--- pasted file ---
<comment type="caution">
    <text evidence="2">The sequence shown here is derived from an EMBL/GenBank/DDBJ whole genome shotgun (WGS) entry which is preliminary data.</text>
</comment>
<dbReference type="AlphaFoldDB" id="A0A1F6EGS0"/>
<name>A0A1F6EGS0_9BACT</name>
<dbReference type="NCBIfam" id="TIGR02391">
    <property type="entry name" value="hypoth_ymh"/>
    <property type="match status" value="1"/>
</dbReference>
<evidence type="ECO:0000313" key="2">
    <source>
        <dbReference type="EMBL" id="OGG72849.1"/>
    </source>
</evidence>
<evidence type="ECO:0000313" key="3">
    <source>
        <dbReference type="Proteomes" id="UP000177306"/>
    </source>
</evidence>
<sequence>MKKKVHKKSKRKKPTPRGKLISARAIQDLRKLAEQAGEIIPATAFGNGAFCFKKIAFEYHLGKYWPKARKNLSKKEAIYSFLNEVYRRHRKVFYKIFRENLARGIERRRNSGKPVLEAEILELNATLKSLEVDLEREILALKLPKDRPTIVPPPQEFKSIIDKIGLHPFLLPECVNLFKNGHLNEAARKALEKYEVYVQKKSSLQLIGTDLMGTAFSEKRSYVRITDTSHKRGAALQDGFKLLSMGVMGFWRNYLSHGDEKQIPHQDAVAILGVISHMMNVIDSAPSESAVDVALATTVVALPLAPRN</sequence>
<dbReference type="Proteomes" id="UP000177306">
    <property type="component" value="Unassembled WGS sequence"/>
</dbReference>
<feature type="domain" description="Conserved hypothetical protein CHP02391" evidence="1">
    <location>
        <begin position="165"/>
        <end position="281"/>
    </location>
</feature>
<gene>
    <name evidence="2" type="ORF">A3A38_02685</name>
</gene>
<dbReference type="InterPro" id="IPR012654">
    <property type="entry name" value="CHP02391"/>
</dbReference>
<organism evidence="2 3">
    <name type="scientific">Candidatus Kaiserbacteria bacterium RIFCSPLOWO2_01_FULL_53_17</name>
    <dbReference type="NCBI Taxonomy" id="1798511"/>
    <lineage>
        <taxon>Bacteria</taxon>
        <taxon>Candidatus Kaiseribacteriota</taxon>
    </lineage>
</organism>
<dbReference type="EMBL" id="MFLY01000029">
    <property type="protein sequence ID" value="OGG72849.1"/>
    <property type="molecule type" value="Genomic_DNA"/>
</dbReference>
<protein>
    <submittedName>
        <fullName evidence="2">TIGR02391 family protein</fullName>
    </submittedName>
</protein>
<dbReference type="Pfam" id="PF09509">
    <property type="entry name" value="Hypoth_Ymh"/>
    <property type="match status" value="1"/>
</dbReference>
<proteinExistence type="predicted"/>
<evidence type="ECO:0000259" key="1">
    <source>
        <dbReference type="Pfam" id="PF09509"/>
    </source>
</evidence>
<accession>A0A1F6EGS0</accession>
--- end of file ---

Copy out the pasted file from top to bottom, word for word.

<comment type="caution">
    <text evidence="2">The sequence shown here is derived from an EMBL/GenBank/DDBJ whole genome shotgun (WGS) entry which is preliminary data.</text>
</comment>
<dbReference type="AlphaFoldDB" id="A0A1F6EGS0"/>
<name>A0A1F6EGS0_9BACT</name>
<dbReference type="NCBIfam" id="TIGR02391">
    <property type="entry name" value="hypoth_ymh"/>
    <property type="match status" value="1"/>
</dbReference>
<evidence type="ECO:0000313" key="2">
    <source>
        <dbReference type="EMBL" id="OGG72849.1"/>
    </source>
</evidence>
<evidence type="ECO:0000313" key="3">
    <source>
        <dbReference type="Proteomes" id="UP000177306"/>
    </source>
</evidence>
<sequence>MKKKVHKKSKRKKPTPRGKLISARAIQDLRKLAEQAGEIIPATAFGNGAFCFKKIAFEYHLGKYWPKARKNLSKKEAIYSFLNEVYRRHRKVFYKIFRENLARGIERRRNSGKPVLEAEILELNATLKSLEVDLEREILALKLPKDRPTIVPPPQEFKSIIDKIGLHPFLLPECVNLFKNGHLNEAARKALEKYEVYVQKKSSLQLIGTDLMGTAFSEKRSYVRITDTSHKRGAALQDGFKLLSMGVMGFWRNYLSHGDEKQIPHQDAVAILGVISHMMNVIDSAPSESAVDVALATTVVALPLAPRN</sequence>
<dbReference type="Proteomes" id="UP000177306">
    <property type="component" value="Unassembled WGS sequence"/>
</dbReference>
<feature type="domain" description="Conserved hypothetical protein CHP02391" evidence="1">
    <location>
        <begin position="165"/>
        <end position="281"/>
    </location>
</feature>
<gene>
    <name evidence="2" type="ORF">A3A38_02685</name>
</gene>
<dbReference type="InterPro" id="IPR012654">
    <property type="entry name" value="CHP02391"/>
</dbReference>
<organism evidence="2 3">
    <name type="scientific">Candidatus Kaiserbacteria bacterium RIFCSPLOWO2_01_FULL_53_17</name>
    <dbReference type="NCBI Taxonomy" id="1798511"/>
    <lineage>
        <taxon>Bacteria</taxon>
        <taxon>Candidatus Kaiseribacteriota</taxon>
    </lineage>
</organism>
<dbReference type="EMBL" id="MFLY01000029">
    <property type="protein sequence ID" value="OGG72849.1"/>
    <property type="molecule type" value="Genomic_DNA"/>
</dbReference>
<protein>
    <submittedName>
        <fullName evidence="2">TIGR02391 family protein</fullName>
    </submittedName>
</protein>
<dbReference type="Pfam" id="PF09509">
    <property type="entry name" value="Hypoth_Ymh"/>
    <property type="match status" value="1"/>
</dbReference>
<proteinExistence type="predicted"/>
<evidence type="ECO:0000259" key="1">
    <source>
        <dbReference type="Pfam" id="PF09509"/>
    </source>
</evidence>
<accession>A0A1F6EGS0</accession>